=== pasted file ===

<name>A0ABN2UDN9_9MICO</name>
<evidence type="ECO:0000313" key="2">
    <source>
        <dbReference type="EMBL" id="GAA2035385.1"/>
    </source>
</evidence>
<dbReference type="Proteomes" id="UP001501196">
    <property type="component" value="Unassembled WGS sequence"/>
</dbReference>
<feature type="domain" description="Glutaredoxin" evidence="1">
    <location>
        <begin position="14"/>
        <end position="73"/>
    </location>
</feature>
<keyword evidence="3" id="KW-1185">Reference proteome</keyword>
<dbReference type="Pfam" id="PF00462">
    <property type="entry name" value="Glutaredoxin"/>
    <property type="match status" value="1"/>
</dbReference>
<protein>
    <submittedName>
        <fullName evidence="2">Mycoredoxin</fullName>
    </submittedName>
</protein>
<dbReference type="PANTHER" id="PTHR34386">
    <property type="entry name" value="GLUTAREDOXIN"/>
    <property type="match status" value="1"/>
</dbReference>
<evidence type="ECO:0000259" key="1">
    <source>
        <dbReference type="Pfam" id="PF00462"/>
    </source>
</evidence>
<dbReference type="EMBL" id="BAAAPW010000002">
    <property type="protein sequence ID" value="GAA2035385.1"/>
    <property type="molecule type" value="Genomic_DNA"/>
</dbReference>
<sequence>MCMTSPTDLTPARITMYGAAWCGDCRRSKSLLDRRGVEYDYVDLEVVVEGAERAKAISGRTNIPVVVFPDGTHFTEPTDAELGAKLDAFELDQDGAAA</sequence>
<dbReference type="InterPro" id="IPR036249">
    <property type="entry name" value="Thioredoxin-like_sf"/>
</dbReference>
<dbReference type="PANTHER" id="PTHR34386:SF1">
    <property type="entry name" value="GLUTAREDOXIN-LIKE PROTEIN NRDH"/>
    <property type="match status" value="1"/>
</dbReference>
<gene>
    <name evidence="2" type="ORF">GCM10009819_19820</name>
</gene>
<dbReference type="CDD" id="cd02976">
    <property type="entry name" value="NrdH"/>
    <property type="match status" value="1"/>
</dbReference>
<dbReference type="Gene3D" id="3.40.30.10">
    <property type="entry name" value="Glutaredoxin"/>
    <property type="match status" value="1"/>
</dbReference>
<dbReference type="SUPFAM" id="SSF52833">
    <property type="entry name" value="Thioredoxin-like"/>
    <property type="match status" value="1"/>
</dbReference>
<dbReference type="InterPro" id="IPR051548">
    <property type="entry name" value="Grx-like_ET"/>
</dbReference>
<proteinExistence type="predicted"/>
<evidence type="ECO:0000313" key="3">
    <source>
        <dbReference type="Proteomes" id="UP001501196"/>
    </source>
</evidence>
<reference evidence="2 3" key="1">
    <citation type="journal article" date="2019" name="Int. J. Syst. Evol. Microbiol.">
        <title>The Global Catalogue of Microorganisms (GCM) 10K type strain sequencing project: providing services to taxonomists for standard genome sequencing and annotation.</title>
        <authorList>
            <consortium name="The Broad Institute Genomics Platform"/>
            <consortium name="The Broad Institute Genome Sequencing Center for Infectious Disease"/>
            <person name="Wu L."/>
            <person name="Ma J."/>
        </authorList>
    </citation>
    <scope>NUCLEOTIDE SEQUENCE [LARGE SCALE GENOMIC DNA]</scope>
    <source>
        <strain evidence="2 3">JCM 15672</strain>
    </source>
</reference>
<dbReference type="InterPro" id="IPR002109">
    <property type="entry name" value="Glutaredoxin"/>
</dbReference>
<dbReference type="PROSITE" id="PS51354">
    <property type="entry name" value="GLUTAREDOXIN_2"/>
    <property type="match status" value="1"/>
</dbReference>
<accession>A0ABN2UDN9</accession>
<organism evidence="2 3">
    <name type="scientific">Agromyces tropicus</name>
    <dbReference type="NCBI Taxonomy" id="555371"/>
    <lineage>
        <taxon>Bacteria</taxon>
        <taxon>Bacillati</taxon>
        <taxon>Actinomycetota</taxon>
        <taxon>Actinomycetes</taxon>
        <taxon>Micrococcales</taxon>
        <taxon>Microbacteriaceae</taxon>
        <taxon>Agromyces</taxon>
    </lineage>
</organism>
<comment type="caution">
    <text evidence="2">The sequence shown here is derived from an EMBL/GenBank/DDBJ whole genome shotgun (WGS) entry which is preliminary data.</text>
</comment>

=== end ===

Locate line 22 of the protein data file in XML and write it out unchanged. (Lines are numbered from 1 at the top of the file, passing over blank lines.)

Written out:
    <submittedName>